Kunnathur Padi The Aaroodam

As Sastha to Sabarimala, so is Sri Muthappan to Kunnathurpadi. It is His `aaroodam’ - the abode. Thottam says this `kanakabhoomi’ as `Kailasam’.

This is the place blessed with the divine acts of Lord Sri Muthappan. This hillock atop Udumbamala of the Sahyadri mountain is 3,000 feet above sea level. It is near Srikandapuram in Payyavur village of Taliparamba taluk in Kannur district. This abode of Sri Muthappan has kept its natural purity down the centuries. This was the rendezvous of the divine will and a historic need. Lord Vishnu, incarnated as Muthppan, has chosen this hilly terrain for His mission.

First thing that strikes the eyes of a pilgrim is a moderate building that houses the office of the Kunnathurpadi Sri Muthappan Devasthanam. Adjacent to the office is the `podikkalam’. There are two temples of Bhagavathi and Sri Muthappan. Forest area begins from a few metres away from `podikkalam’. As a pilgrim progresses, there is `kalasasthanam’. From there , Kunnathurpadi begins.
Forests giving way to marauders are the order of the day. In the guise of extending facilities to pilgrims, large areas of forests are turned into barren land. Kunnathurpadi is an exception. "Knee-deep `koorkela’ (fallen leaves), a spring, a large mountain, a round stone, `vallikkettu’ (forest) and palm trees" are enough, for me,’’ frequently reminds Sri Muthappan. He is against any kind of opulence. Padi is keeping the Sri Muthappan spirit in toto. Even today, no temple or building is seen at the festival venue. It is conducted in a natural setting. The Nature here resembles Kailas, sans the snowy canopy. Bonfires and reed torches add colour and a celestial touch. It is a mini universe with Sri Muthappan and his `bhoothaganas’ performing the divine act as a blessing for the mortals. And like a stadium, the sloppy hills provide balcony for the devotees to witness the show. Only after being a part of this bit of universe one can realize why Sri Muthappan asks His devotees to ``come and meet me at Kunnathurpadi’’. Where else the jeevatma’s communion with the Paramatma can take place in a better environment?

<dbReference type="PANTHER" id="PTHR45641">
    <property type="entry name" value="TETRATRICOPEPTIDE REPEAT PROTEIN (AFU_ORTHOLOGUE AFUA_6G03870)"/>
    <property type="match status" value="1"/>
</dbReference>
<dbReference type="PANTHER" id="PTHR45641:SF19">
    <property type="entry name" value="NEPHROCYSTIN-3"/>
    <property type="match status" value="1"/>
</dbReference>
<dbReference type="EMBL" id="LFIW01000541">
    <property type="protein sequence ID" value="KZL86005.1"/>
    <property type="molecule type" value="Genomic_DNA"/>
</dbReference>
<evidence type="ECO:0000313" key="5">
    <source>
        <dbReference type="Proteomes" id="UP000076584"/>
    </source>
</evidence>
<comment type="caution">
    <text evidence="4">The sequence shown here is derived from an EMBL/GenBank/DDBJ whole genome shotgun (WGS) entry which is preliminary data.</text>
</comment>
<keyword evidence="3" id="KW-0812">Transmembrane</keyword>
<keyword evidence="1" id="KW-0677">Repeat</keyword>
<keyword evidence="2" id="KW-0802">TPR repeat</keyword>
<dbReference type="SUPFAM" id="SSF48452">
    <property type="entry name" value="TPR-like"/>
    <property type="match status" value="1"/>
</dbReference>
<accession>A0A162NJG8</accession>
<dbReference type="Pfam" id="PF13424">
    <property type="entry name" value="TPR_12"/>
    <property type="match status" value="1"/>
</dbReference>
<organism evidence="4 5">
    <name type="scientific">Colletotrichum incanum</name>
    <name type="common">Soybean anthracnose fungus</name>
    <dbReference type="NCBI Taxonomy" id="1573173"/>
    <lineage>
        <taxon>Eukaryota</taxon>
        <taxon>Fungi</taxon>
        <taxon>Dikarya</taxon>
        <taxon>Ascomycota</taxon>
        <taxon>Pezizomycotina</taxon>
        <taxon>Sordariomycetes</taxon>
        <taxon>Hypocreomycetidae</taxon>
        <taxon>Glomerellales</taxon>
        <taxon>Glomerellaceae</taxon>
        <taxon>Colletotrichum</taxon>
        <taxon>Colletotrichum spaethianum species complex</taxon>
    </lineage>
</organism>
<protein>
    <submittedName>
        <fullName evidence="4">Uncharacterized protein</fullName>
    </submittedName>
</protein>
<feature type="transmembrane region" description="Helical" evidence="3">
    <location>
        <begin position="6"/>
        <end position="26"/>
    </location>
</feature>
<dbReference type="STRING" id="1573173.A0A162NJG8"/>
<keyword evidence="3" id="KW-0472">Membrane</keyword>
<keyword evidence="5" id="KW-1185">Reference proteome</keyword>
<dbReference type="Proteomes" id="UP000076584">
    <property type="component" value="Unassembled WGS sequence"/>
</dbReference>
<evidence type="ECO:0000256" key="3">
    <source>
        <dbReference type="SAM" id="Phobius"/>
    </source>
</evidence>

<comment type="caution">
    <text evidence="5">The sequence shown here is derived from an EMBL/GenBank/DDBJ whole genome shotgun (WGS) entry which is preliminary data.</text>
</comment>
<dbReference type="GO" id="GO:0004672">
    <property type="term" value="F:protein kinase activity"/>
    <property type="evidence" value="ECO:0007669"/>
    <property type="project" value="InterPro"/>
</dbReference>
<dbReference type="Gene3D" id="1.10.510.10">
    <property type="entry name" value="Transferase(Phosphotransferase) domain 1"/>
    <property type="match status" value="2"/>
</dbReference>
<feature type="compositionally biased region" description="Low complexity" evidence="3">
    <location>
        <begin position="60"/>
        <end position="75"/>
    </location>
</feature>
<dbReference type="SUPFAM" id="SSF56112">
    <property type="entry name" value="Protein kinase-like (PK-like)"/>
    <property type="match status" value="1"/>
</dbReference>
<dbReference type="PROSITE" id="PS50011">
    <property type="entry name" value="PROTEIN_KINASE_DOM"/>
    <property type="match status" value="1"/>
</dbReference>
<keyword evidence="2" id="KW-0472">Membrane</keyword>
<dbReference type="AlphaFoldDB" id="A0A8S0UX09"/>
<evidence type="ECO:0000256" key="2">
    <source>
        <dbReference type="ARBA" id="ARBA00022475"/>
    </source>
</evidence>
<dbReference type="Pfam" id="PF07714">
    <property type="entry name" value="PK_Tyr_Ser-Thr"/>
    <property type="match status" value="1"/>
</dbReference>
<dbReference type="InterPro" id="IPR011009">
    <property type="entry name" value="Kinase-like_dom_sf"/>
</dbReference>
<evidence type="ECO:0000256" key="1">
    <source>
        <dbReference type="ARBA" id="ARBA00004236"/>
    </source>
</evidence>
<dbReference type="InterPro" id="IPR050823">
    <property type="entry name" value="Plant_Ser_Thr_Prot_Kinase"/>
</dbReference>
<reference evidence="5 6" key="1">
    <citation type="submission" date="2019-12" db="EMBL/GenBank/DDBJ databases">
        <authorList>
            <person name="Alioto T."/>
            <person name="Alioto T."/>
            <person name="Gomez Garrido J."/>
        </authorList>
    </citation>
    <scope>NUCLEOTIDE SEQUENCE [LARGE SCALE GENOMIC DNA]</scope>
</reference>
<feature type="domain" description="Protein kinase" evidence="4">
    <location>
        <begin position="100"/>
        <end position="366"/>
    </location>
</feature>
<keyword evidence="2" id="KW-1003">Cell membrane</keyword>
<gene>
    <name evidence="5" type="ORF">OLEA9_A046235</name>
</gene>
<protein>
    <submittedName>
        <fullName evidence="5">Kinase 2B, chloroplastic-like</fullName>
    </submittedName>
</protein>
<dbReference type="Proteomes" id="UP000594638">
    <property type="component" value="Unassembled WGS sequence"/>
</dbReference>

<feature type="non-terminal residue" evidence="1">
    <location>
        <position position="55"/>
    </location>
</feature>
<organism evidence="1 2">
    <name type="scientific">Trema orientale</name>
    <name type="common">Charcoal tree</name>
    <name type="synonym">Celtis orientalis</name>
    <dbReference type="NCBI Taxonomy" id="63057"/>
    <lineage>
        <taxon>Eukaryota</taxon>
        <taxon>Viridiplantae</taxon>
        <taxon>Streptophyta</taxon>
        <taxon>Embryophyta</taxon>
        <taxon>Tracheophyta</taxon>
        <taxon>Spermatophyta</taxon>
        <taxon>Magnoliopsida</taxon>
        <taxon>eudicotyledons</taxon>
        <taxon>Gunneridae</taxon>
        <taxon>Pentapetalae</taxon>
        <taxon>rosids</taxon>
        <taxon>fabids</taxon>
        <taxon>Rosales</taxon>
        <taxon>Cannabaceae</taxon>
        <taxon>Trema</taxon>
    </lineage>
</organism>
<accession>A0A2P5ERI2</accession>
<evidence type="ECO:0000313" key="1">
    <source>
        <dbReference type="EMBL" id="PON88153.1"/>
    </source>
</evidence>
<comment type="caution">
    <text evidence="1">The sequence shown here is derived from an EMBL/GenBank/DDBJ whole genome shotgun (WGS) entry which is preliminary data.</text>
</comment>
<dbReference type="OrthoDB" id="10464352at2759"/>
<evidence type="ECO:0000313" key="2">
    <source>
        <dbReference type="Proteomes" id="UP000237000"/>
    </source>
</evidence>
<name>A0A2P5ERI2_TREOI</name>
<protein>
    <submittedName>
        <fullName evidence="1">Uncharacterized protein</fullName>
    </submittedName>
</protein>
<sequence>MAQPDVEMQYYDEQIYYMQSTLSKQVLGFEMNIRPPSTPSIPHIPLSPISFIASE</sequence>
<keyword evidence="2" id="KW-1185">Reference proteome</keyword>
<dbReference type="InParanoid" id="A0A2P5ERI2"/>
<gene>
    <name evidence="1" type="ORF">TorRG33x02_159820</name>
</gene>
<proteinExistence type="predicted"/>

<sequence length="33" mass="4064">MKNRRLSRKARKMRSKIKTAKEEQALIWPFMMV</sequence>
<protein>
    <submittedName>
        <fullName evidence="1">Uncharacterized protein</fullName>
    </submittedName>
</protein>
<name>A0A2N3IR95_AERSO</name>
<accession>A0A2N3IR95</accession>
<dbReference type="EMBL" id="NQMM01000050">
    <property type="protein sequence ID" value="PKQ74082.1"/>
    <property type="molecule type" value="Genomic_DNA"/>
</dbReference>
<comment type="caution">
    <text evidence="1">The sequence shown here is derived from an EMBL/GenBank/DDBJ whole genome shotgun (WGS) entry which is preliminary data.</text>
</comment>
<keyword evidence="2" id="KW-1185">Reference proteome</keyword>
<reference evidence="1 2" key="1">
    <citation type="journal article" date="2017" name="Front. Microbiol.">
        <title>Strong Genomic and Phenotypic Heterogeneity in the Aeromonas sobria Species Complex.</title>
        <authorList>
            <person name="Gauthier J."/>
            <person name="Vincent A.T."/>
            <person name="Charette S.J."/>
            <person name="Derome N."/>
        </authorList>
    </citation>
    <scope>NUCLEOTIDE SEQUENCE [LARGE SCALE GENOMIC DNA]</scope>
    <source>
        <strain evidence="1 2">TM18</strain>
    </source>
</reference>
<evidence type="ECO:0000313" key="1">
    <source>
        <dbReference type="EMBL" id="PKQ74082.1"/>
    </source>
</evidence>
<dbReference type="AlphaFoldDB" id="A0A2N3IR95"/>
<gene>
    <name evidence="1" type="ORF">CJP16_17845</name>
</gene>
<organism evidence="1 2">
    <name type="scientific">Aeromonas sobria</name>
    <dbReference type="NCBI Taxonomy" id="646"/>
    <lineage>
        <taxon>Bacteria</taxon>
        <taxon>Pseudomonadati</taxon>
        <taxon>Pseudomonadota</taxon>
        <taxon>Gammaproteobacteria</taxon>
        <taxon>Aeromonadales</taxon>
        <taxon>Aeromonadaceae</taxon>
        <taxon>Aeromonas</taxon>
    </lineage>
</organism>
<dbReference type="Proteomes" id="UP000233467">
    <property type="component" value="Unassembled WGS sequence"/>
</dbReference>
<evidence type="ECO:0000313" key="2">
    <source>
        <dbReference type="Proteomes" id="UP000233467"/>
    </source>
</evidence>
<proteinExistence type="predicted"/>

In this divine `kanakabhoomi’, axes and knives are forbidden. Only hands and sharpened bamboos are used. No tree is cut from here. Only fallen trees are removed or used for construction. From `neelakurinji’ to `devatharu’, around 15,000 to 20,000 plant species can be traced here, it is said. This rich flora and fauna can be of great interest to environmentalists. Around 3,000 acres of forest land belonged to the Devasthanam before the nationalization of the forest land. Now, Devasthanam has only 60 acres to claim as its own!


There is an open place in the midst of the forest. A cave can be seen here. During the festival season, a temporary `madappura’ is erected here. This is the `sreekovil’ - the sanctum sanctorum. West of the cave is a stone, a rock stand and a mud platform. Two palm trees are visible like `dwarapalakas’, one on each side of the cave. At the north of this place is the spring called Thiruvankadavu. Beyond that is Aadipadi.
Kunnathurpadi becomes the centre of vibrant activity from the Malayalam month of Dhanu. One-month-long festival at Padi begins from the month of Dhanu 2 and ends on Makaram 2 (December middle to January middle). More than ten lakhs of devotees flock here to have a darsan of their living God in His aaroodam during the festival season. Purifying rituals are performed by `tantris’. `Sudhi, pasudanam, punyaham, Ganapati homam’ and `Bhagavathiseva’ are conducted. Purifying rituals are done atop Padi too. At Kunnathurpadi, invoking of Sri Muthappan (malayirakkal) is from Puralimala whereas at Puralimala, it is from Kunnathurpadi. In all other `madappuras’, this is done from Kunnathurpadi.